The images on the screen went round in a loop with no obvious demarcation between beginning and end – the ceremony is not the climax here. It is the process that counts. So, we watched the men as they prepared for their own commune. We observed one man’s everyday ritual banal and familiar as he ate breakfast and started to prepare for his initiation into the priesthood. We watched others, a collective of men, who banged and moulded the raw material of wood from their surrounding landscape to create the flambeaux that they would then carry through their local Scottish village in Hogmanay celebrations.

McCrorie’s commentary on these male rituals is far from neutral: the camera lingers on the physical surroundings of each context – the mysticism of the lay priest undermined by the sight of him sitting on the sofa eating his toast and marmalade or by the laddish enthusiasm with which the other priest embrace and slap him heartily following on from the ceremony. There are other juxtapositions: the solemnity of the male procession through the village gently parodied by the close-up of a can of irn bru or by the way in which one of the young man struggles under the weight of the flambeau. Male power and strength, both physical and societal, are thereby questioned and critiqued, albeit without malice. The voiceover commenting on the film is anonymous and androgynous. Ambiguity reigns.

This theme of watching, observing and noticing matters for the purpose of McCrorie’s probing bird’s eye view on our society’s male rituals. But the act of observing her observations inspired me to notice more closely and carefully what I learned. My role in learning and teaching positions much of my reading and observing in the domain of scholarly thinking, of pedagogical research as a way of informing my own academic practice and my work with colleagues as they cross over their own learning and teaching practice into professional recognition. McCrorie’s film made me remember how powerful art and literature can also be in shaping the way we think about learning and teaching.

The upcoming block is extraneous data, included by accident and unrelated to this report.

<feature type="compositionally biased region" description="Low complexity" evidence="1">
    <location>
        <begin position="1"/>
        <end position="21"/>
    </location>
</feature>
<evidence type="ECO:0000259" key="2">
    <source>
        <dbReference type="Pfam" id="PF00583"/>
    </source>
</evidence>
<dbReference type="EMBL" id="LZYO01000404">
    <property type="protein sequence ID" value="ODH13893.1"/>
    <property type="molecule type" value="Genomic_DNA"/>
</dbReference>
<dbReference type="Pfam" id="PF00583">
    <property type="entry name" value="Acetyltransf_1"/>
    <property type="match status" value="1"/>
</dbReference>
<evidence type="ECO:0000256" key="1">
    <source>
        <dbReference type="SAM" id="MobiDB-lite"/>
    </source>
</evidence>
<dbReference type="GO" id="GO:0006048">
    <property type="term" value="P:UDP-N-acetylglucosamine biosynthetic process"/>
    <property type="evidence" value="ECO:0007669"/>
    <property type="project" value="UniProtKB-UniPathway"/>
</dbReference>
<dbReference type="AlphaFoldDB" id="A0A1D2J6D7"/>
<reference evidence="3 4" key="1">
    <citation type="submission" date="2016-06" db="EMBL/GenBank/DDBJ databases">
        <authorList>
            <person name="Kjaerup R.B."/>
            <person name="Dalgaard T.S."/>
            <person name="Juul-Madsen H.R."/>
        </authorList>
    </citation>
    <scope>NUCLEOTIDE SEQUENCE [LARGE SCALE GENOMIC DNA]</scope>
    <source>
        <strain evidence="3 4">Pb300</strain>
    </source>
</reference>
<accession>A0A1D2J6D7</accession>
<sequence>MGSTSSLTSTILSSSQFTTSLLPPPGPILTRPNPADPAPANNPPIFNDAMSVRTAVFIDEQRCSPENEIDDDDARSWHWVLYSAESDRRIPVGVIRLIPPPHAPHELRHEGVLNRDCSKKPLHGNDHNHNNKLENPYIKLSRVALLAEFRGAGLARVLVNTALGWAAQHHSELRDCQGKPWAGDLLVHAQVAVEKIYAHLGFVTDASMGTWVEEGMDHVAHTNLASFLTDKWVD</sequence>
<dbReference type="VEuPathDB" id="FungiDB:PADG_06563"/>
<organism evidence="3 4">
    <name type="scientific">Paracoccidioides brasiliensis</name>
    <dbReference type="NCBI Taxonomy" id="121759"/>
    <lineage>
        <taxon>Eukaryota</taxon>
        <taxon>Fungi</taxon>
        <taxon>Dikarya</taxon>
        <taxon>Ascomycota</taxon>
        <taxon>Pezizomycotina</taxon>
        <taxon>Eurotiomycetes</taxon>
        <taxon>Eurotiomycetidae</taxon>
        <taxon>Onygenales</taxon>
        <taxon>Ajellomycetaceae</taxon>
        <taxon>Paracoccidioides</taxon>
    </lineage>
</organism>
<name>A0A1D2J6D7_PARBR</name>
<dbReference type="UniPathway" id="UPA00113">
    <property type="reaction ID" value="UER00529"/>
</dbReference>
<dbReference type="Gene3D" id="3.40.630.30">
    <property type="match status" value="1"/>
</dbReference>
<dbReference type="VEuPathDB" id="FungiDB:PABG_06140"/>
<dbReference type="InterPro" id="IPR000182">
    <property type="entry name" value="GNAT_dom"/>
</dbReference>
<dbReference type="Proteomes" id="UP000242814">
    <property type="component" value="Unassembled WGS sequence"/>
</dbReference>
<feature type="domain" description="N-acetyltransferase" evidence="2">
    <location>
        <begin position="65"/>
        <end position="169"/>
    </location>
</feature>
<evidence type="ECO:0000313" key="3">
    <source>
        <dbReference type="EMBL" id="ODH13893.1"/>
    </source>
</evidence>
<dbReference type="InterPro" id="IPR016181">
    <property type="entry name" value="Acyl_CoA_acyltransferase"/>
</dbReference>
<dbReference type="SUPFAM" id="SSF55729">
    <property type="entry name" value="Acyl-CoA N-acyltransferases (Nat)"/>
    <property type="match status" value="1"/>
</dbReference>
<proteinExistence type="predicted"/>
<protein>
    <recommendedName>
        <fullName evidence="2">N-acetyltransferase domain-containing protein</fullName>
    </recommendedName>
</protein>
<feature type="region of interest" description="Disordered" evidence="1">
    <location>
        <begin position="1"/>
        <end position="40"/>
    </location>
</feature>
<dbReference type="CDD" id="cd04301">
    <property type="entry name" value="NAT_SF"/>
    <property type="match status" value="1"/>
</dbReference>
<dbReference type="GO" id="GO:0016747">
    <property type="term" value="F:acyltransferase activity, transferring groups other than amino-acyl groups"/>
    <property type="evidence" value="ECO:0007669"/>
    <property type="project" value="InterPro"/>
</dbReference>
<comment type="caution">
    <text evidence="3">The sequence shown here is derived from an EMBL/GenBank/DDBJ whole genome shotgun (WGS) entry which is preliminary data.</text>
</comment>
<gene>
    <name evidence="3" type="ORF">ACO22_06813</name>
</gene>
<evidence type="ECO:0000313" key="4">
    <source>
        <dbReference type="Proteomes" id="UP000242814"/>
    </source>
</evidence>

These simultaneous films going round in loop highlighted to me the rituals of what we do in academic development and how little we question the process of how we recognise good practice in learning in teaching. Are we also trapped in the lacunae where we collaborate to ensure that the process remains the same? In his most recent novel, David Mitchell illustrates the danger of conserving the status quo in a most chilling way. Madeleine Mien’s novel gives us terrifying perspectives of the danger of sacrificing the collective for the individual and for trying to make education fit the purposes of a political agenda. McCrorie, Mitchell and Mien have all influenced the way I think about my own work in the last month alone. The theme of laddism; the danger of the collective; the purpose of society and its rituals. These issues all matter in higher education but it is through creative media that I understand why. My learning cannot be contained to the rules of the academic world. Can yours?

McCrorie, H. The Clock in Commune, video installation at The Glasite Meeting House, Edinburgh Art Festival, August 2016

Mitchell, D. Slade House. London: Sceptre Books. 2015.

Thien, M. (2016) Do not say we have nothing. London: Granta.

 

 

Guiding stars of wonder and light

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Image by Susanne Nilsson

These Queens of the North come bearing gifts from afar. From all over Scotland in fact. Vicky Gunn and Pauline Hanesworth have each inspired me in different ways with their commitment and integrity in their approach to teaching and learning in higher education.

With their newly published report (co-written with Jane Morrison) on equality and diversity across Scotland, they give us a resource that highlights the importance of a holistic approach. The three gifts they offer here? Engagement, commitment and – above all – hope.